the ratio of hydroxyl groups to isocyanate reaction groups being from about 0.80:1.0 to about 1.16:1.0; and
wherein said surfactant has a silicon content of between about 0.5 to about 35.0 percent by weight.
Description

This application is a continuation of application Ser. No. 559,823, filed Dec. 9, 1983, now abandoned.

BACKGROUND OF THE INVENTION

This invention relates to novel complex block multipolymer surfactants for urethane systems and compositions of polyurethane foams containing such surfactants. More specifically, the present invention relates to a surfactant comprising a hydroxyl terminated polysiloxane, one or more diols and a diisocyanate.

The primary advantage of the present invention resides in the ability to tailor a surfactant for a particular urethane formulation or group of formulations. Specifically, while the siloxane is used for its surface active properties, the diisocyanate is employed as a linking agent for combining the hydroxyl terminated siloxane and the diol or diols forming urethane linking groups.

By choosing particular combinations of isocyanates, alcohols and siloxanes which have particular solubilities in a desired urethane system, a surfactant which will stabilize the foam of that system can be produced. This is particularly desirable in that the isocyanates and alcohols employed in the production of the surfactant can be generic to urethane manufacture and, in many cases, similar or identical components can be used in the manufacture of the surfactant as are used in the urethane formulation to be stabilized. The simple manufacturing procedures involved and the ability to use commercially available components results in a low cost surfactant.

Other advantages of the present invention include:

a. controlling the molecular weight of the surfactant polymer by adjusting the isocyanate to the multicomponent hydroxyl ratio;

b. controlling the molecular weight distribution of the surfactant polymer by adjusting the distribution of raw materials and by modifying the reaction sequences;

c. controlling the surface activity of the product via the amount of siloxane in the product by varying the ratio of siloxane in the multicomponent raw material mix;

d. producing surfactants with only small amounts of siloxane, e.g., in amounts as low as 2.0% by weight polydimethylsiloxane;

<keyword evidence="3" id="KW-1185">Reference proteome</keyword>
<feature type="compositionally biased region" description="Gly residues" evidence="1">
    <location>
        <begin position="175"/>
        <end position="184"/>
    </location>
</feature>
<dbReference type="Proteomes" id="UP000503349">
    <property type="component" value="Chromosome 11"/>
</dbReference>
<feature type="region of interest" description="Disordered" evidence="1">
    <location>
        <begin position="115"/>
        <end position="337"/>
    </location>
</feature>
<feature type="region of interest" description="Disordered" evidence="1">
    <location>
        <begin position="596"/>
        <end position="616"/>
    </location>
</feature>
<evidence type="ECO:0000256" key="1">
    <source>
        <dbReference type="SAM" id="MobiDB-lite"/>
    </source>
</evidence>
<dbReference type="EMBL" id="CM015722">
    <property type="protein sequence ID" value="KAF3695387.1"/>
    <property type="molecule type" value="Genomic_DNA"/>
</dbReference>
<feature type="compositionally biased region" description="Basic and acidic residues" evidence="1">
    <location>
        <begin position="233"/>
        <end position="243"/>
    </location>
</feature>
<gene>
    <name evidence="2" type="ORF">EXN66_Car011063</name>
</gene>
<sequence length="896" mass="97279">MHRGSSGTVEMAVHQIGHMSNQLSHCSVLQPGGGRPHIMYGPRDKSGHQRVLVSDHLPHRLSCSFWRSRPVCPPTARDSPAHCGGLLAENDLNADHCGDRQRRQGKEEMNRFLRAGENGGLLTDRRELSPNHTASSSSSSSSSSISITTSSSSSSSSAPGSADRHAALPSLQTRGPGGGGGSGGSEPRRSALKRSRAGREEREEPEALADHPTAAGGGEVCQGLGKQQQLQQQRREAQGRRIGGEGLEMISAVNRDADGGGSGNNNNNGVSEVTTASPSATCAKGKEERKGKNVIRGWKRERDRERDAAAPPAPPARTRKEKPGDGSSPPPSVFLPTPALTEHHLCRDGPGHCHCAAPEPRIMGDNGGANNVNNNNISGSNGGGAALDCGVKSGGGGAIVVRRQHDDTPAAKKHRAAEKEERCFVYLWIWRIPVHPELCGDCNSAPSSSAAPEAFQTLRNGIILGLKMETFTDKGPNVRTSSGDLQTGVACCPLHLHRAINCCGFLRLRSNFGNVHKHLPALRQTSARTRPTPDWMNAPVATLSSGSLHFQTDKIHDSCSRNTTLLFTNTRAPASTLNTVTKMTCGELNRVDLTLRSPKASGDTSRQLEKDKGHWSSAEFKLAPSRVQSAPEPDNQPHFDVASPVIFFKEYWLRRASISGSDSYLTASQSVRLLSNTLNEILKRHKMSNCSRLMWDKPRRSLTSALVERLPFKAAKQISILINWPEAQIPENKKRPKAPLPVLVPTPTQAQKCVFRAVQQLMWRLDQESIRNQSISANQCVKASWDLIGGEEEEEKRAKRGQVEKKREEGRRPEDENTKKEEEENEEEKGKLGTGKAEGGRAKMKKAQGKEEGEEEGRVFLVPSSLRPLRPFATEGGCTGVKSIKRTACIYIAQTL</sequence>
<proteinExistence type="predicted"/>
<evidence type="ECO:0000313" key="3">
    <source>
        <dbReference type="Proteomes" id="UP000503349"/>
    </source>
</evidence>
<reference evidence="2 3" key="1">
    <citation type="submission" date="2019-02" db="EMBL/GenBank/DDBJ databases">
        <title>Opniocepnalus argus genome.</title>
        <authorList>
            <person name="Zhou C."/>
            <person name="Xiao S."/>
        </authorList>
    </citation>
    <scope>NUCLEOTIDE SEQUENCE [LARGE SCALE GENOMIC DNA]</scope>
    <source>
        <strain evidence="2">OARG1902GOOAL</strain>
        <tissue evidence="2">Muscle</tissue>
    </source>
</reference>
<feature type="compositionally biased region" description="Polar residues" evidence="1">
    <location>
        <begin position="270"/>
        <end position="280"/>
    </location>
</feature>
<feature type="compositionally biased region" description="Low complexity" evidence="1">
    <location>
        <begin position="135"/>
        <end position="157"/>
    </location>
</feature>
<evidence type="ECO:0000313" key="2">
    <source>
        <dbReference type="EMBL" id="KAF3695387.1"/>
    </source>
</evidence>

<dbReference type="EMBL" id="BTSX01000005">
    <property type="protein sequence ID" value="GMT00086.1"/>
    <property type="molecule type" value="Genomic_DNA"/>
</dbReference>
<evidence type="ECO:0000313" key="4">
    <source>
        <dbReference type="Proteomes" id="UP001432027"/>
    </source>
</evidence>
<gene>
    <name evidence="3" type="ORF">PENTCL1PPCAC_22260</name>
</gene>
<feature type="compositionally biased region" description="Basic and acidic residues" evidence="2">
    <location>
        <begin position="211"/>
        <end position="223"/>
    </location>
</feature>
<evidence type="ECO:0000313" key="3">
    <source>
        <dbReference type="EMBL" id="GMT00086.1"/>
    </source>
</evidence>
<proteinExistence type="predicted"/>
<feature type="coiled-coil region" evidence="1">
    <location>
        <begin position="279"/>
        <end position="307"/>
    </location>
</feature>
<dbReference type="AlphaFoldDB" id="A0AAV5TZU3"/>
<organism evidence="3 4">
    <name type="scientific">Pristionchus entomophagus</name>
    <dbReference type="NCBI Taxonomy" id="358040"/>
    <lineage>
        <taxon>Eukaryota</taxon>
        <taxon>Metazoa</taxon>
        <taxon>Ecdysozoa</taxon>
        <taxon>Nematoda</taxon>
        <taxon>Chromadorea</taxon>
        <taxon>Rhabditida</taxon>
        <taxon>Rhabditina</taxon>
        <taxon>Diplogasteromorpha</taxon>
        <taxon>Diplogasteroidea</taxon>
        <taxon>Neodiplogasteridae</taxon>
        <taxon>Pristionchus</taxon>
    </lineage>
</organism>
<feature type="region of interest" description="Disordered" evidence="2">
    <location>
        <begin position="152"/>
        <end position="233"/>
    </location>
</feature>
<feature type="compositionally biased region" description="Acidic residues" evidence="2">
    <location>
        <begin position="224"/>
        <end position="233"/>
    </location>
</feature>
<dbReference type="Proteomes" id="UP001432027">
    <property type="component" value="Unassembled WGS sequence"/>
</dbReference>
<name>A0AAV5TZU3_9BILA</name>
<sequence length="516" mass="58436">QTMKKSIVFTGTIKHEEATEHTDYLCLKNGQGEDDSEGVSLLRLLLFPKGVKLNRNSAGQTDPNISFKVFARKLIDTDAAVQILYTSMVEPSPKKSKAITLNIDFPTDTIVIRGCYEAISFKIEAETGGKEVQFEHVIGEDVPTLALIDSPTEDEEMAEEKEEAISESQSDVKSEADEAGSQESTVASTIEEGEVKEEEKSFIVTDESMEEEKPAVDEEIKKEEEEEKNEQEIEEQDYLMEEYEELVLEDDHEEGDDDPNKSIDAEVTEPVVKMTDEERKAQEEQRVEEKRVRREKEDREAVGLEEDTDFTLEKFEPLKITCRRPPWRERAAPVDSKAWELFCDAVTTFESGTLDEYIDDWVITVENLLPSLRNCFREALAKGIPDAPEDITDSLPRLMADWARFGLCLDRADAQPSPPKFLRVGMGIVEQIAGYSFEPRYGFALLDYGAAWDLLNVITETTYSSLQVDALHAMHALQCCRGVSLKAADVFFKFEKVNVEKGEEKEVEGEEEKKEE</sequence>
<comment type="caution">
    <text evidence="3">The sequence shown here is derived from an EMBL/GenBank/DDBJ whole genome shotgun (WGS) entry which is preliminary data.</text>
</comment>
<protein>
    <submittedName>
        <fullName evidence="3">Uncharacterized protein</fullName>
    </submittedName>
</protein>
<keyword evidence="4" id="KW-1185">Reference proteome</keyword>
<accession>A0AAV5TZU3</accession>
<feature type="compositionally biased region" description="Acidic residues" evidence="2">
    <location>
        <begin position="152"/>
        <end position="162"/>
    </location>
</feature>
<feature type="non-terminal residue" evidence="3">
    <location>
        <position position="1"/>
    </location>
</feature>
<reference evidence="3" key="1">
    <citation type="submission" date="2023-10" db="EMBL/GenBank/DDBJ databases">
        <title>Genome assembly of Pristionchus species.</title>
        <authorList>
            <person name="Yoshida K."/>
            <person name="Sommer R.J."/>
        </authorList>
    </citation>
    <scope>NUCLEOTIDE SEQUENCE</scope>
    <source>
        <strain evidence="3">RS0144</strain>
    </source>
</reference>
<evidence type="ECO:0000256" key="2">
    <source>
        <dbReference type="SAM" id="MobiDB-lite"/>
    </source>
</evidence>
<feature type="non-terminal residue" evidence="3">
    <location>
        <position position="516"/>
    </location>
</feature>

e. controlling molecular weight and molecular weight distribution by the addition of monofunctional components;

f. production of a branched surfactant by the addition of components having a functionality of greater than two;

g. ability to utilize amine terminated components in addition to or in substitution for hydroxyl terminated components.

Organosilicone polymers which are useful in the formation of polyurethane foams are disclosed in U.S. Pat. No. 4,022,722 to the Union Carbide Corporation. Said organic polysiloxane surfactants may be generally characterized as a linear alternating block copolymer of a siloxane and a polyoxyalkylene and may be represented by the following:

˜SOSOSOSOSOSOSO˜

where

S represents ##STR1## and O represents Y--Z--n Y and wherein

Z is a polyoxyalkylene and

X has reacted with Y

Said components have been found quite useful in stabilizing polyurethane foams.

In contrast to the linear alternating block copolymer disclosure in the prior art, the surfactants of the present invention may be generally characterized as complex block multipolymers with a total molecular weight of from about 10,000 to 100,000 in which a diisocyanate is used to link together two or more hydroxyl terminated blocks resulting in a multicomponent surfactant with random or semi-ordered arrangement of the hydroxyl terminated blocks depending on the reaction sequence by which the surfactant is made (e.g., prepolymers) and/or the relative reaction rates between the various hydroxyl groups and the isocyanate. Examples of surfactants described by the present invention may be represented by the following:

˜IAIAIAIAISISIAISI˜

˜ISIAISIAIAISIAIAISISIS˜

˜SIAIAISISIAIAISISIAIA˜

˜I(AI)r SI(AI)t

where

S represents ##STR2## Z is a polymeric or non-polymeric carbon compound I represents O═C═N--L--N═C═O

where

L is a polymeric or non-polymeric carbon compound

A represents HO--R--OH where R represents one or more polymeric and/or non-polymeric carbon compounds and the isocyanate --NCO) and hydroxyl --OH) groups have reacted to form urethane linkages. One such reaction may be generally represented by the following: ##STR3##